26


acquisition, will be sufficient to fund our capital program and meet current obligations and projected working capital requirements through the next twelve months.

Our ability to (i) generate sufficient cash flows from operations or obtain future borrowings under the RBL Facility, (ii) repay or refinance any of our indebtedness on commercially reasonable terms or at all, or (iii) obtain additional capital if required on acceptable terms or at all to fund our capital programs or any potential future acquisitions, joint ventures or other similar transactions, will depend on prevailing economic conditions many of which are beyond our control. The ongoing volatility in the energy industry and in commodity prices will likely continue to impact our outlook. Our plans are intended to address the impacts of the current volatility in commodity prices while (i) maintaining sufficient liquidity to fund capital in our drilling programs, (ii) meeting our debt maturities, and (iii) managing and working to strengthen our balance sheet. We will continue to be opportunistic and aggressive in managing our cost structure and in turn, our liquidity, to meet our capital and operating needs. Accordingly, we will continue to pursue cost saving measures where possible to reduce our capital, operating, and general and administrative costs, which may include renegotiating contracts with contractors, suppliers and service providers, deferring and eliminating various discretionary costs, and/or reducing the number of staff and contractors, if necessary.
Should commodity prices decline significantly from current levels, or we experience disruptions in the financial markets impacting our longer-term access to them or that affect our cost of capital, our ability to fund future growth projects may be impacted. We continually monitor the capital markets and our capital structure and make changes from time to time, with the goal of maintaining financial flexibility, preserving or improving liquidity and/or achieving cost efficiency. For example, we could (i) elect to continue to repurchase additional amounts of our outstanding debt in the future for cash through open market repurchases or privately negotiated transactions with certain of our debtholders, subject to the limitations in our debt agreements or (ii) issue additional secured debt as permitted under our debt agreements, although there is no assurance we would do so. It is also possible that additional adjustments to our plan and outlook may occur based on market conditions and the needs of the Company at that time, which could include selling assets, liquidating all or a portion of our hedge portfolio, seeking additional partners to develop our assets, and/or further reducing our planned capital spending program.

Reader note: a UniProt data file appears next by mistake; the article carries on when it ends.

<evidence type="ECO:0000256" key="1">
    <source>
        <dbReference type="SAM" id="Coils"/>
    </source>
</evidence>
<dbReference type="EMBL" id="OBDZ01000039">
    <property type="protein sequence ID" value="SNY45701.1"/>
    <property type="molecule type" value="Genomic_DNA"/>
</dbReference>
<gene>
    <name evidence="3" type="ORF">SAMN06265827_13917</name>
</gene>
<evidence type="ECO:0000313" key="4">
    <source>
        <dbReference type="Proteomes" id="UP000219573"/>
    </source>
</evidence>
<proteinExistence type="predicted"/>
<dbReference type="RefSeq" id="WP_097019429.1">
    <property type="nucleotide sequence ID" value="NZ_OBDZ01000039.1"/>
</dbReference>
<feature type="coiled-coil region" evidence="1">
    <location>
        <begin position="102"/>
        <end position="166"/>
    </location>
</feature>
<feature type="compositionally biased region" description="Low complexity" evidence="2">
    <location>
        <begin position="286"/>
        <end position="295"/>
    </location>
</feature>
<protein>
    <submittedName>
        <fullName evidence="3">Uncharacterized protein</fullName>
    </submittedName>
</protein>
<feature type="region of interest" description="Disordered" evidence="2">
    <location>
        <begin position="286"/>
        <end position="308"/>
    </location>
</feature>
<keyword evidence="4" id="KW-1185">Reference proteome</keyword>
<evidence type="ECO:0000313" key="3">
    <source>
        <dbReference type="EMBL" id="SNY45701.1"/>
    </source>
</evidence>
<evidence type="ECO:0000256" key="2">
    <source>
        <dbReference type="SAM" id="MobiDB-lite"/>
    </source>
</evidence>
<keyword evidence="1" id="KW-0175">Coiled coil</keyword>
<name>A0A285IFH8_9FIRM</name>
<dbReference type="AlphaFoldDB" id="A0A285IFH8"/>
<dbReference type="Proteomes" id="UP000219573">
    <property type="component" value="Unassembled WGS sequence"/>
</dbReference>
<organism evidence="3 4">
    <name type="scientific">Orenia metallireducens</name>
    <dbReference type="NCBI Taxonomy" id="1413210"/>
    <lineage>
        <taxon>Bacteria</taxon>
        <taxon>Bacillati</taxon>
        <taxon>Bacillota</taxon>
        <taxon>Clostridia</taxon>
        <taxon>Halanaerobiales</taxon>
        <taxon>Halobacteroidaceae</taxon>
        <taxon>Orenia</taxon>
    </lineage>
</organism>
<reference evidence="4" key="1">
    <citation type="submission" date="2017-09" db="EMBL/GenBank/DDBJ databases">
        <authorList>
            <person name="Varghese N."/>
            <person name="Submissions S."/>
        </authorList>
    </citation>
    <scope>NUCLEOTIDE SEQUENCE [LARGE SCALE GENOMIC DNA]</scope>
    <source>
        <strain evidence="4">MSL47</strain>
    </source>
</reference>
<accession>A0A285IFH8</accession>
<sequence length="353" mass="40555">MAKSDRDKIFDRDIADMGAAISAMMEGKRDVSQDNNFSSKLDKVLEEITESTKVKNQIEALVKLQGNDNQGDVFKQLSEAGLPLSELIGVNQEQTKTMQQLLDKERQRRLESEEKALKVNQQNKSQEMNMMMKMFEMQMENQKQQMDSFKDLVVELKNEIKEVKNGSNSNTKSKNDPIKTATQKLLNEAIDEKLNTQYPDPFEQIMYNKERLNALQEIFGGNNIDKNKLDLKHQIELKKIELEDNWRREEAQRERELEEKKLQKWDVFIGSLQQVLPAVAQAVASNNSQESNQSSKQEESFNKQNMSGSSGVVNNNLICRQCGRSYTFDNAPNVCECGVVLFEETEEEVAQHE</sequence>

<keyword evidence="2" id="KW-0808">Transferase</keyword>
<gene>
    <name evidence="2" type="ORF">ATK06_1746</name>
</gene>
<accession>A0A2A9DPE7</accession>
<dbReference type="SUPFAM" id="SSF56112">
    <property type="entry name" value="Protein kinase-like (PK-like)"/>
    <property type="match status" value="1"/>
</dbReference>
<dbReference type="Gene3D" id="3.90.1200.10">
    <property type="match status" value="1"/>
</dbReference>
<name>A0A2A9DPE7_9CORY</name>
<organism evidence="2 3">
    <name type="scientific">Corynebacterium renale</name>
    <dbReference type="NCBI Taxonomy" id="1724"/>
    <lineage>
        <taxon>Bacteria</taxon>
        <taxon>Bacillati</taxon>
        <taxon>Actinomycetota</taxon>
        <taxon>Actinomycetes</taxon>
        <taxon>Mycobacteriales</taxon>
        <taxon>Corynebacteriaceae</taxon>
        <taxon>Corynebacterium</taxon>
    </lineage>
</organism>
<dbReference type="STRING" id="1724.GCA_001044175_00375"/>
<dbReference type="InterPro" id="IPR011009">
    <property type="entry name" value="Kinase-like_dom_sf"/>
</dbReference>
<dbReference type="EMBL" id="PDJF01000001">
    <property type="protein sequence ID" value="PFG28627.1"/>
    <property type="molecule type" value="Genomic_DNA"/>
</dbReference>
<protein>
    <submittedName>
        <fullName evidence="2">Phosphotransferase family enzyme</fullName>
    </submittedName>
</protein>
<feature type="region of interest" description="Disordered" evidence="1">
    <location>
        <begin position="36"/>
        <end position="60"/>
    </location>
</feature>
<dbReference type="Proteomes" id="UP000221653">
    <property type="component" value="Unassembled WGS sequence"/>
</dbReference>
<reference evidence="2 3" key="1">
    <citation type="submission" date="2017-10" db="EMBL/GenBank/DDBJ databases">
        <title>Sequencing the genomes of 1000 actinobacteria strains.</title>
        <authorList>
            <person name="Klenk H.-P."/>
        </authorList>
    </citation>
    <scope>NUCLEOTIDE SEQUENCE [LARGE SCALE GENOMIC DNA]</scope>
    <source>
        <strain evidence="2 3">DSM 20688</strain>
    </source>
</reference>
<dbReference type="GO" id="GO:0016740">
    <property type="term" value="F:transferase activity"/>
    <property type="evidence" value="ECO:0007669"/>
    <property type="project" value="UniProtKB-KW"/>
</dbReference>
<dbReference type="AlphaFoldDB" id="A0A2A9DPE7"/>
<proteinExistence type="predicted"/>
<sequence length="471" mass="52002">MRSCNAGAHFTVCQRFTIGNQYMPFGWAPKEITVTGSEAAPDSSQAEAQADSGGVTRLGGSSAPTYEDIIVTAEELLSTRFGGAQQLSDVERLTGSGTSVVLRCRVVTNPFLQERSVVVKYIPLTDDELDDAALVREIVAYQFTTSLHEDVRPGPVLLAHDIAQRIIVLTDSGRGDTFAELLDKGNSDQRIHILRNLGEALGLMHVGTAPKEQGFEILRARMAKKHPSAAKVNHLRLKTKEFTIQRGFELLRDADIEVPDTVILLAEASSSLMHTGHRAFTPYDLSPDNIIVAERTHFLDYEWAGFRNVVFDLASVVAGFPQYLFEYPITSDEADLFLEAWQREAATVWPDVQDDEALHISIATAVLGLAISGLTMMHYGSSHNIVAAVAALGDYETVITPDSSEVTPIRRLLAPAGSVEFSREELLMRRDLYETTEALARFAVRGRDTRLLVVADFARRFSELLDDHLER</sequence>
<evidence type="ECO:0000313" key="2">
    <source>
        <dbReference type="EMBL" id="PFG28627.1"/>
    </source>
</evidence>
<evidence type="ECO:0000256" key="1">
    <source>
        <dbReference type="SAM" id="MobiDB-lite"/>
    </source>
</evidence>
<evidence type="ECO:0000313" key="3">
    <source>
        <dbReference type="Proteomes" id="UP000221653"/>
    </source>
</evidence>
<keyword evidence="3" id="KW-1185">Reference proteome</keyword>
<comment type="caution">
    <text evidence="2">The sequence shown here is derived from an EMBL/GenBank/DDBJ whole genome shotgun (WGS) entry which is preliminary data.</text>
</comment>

Capital Expenditures.  Our capital expenditures and average drilling rigs by area for the six months ended June 30, 2018 were:
 
Capital
Expenditures(1)
(in millions)
 
Average Drilling
 Rigs
Eagle Ford Shale
$
257

 
3.0

Permian
91

 
0.6

Altamont
63

 
2.0

Total
$
411

 
5.6

Acquisition capital(2)
$
264

 
 
Total Capital Expenditures
$
675

 
 
 
(1)
Represents accrual-based capital expenditures.
(2)
Includes a deposit made in December 2017.

Debt. As of June 30, 2018, our total debt was approximately $4.4 billion, comprised of $8 million in senior secured term loans maturing in 2019, $803 million in senior unsecured notes due in 2020, 2022 and 2023, and $3.6 billion in senior secured notes due in 2024, 2025 and 2026. For additional details on our long-term debt, including maturities, borrowing capacity and restrictive covenants under our debt agreements, see above and Part I, Item 1, Financial Statements, Note 6.    

27


Overview of Cash Flow Activities.  Our cash flows are summarized as follows (in millions):
 
Six months ended 
 June 30,
 
2018
 
2017
Cash Inflows
 

 
 

Operating activities
 

 
 

Net loss
$
(40
)
 
$
(55
)
(Gain) loss on extinguishment/modification of debt
(48
)
 
40

Other income adjustments
262

 
264

Changes in assets and liabilities
38

 
(72
)
Total cash flow from operations
212

 
178

 
 
 
 
 
 

 
 

Investing activities
 

 
 

Proceeds from the sale of assets
169

 

 Cash inflows from investing activities
169

 

 
 
 
 
Financing activities
 
 
 
Proceeds from issuance of long-term debt
1,665

 
1,385

Contributions from parent
4

 
4

 Cash inflows from financing activities
1,669

 
1,389

 
 
 
 
Total cash inflows
$
2,050

 
$
1,567

 
 
 
 
Cash Outflows
 

 
 

Investing activities
 
 
 

Capital expenditures
$
384

 
$
266

Cash paid for acquisitions
239

 

Cash outflows from investing activities
623

 
266

 
 
 
 
Financing activities
 

 
 

Repayments and repurchases of long-term debt
1,291

 
1,253

Fees/costs on debt exchange
62

 

Debt issue costs
20

 
20

Cash outflows from financing activities
1,373

 
1,273

 
 
 
 
Total cash outflows
$
1,996

 
$
1,539

 
 
 
 
Net change in cash, cash equivalents and restricted cash
$
54

 
$
28


28


Contractual Obligations

We are party to various contractual obligations. Some of these obligations are reflected in our financial statements,
such as liabilities from financing obligations and commodity-based derivative contracts, while other obligations, such as operating leases and capital commitments, are not reflected on our consolidated balance sheet. The following table and discussion summarizes our contractual cash obligations as of June 30, 2018, for each of the periods presented: